Although in most cases nothing will happen if we simply refuse and walk away, it is best not to let the situation get to that point. So, my recommendation is not to accept any suggestions as soon as we are approached. A simple thank you in French or Arabic and walking away is more than enough to stay out of trouble.
Most points of interest in Marrakech are located in the medina, where there are hardly any cars. So, the easiest way of transport between the various places is on foot, as there is no major public transport to use.
Although there is the option of riding a motorbike, the streets are so chaotic (people, motorbikes, bicycles, wheelbarrows, donkeys) that the best solution is to just walk!
Moroccan culture is known for its extraordinary bargaining skills. If you plan on buying anything in the medina, it is best to be prepared to haggle.
But bargaining doesn’t stop at the small shops inside the medina. If you are considering using the city’s taxis, I strongly recommend that you find out the basic fares for the route you intend to take, because even in taxis you have to haggle.
In fact, the advice to research the “normal” price of products/services in advance can be useful for anything you are thinking of buying in Marrakech.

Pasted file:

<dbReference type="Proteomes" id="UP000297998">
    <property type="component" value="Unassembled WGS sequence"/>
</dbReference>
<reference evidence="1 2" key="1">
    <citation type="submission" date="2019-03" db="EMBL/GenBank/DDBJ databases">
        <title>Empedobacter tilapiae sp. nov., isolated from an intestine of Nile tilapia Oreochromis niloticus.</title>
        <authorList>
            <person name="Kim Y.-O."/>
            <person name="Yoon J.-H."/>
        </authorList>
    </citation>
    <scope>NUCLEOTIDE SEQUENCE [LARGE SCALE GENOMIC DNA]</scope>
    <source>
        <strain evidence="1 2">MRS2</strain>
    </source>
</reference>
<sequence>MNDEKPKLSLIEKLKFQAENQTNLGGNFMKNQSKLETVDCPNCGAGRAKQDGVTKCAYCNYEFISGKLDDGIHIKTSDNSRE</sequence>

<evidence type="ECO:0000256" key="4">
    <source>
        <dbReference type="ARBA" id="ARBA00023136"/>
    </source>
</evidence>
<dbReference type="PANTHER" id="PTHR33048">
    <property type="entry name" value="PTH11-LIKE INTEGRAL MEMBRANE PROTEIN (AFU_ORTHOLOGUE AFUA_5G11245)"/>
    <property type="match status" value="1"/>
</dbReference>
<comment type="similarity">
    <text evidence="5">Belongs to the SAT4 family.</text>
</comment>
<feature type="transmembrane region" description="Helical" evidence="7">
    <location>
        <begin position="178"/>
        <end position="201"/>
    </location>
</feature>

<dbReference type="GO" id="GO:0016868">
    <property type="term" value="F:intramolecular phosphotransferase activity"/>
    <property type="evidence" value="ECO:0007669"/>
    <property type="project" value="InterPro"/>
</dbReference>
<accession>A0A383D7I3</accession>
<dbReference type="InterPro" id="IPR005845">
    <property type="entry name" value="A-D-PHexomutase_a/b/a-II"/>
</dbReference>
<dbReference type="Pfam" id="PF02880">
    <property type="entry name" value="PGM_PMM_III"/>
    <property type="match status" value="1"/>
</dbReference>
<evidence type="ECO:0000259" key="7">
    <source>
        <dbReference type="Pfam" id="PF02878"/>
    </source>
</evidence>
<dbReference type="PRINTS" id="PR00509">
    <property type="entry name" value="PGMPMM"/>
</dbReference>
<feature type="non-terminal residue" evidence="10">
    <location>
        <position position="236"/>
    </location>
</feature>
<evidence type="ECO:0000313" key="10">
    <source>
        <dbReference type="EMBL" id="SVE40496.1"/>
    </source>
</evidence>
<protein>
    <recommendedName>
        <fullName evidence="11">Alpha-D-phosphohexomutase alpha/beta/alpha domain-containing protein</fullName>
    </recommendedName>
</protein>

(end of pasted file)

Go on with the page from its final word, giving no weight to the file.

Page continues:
Walking through the streets of the medina means being approached every 2 to 3 minutes (sometimes even less) to visit a particular shop or try something. If you are not interested, nod your head no, say a few words in French (for example, “no, merci”) or Arabic (“choukran”, which means “thank you”) and carry on.
No one will bother you anymore and you will only have to repeat it a few metres further when you are approached again 😆.
There are hundreds of street food stalls and some of them with very delicious food. It can seem a little scary to try street food because we may be afraid of possible food poisoning.
So my recommendation is to try a food tour with a local guide, who will take you to the best (and also safe!) places.
💡 EXTRA TIP: When I was in Marrakech, I took a food tour and I really enjoyed the experience. You can read all about my experience here.
I know that all the colours and confusion of the medina are very tempting to photograph! However, the vendors in the souks (markets) don’t like us to photograph their shops without buying anything or even being photographed without permission.
There are many cute shops (for example, spices, pottery and lamp shops), but unless it is a very discreet photo (like all the ones I took during the trip), ask permission to take it. This advice is even more valid if you intend to photograph the vendors.
Another useful tip regarding photographs is: if you accept that they put something on your body (e.g. monkeys/ snakes on the shoulder, turbans, scarves, …), expect to pay if you are going to take a photo with it. The best thing is to refuse in advance that they put something on you.
The motorbike is a very common means of transport inside the medina. This is also true even if the street is very narrow and crowded. Motorbikes are everywhere, they come when you least expect them, and some are faster than others.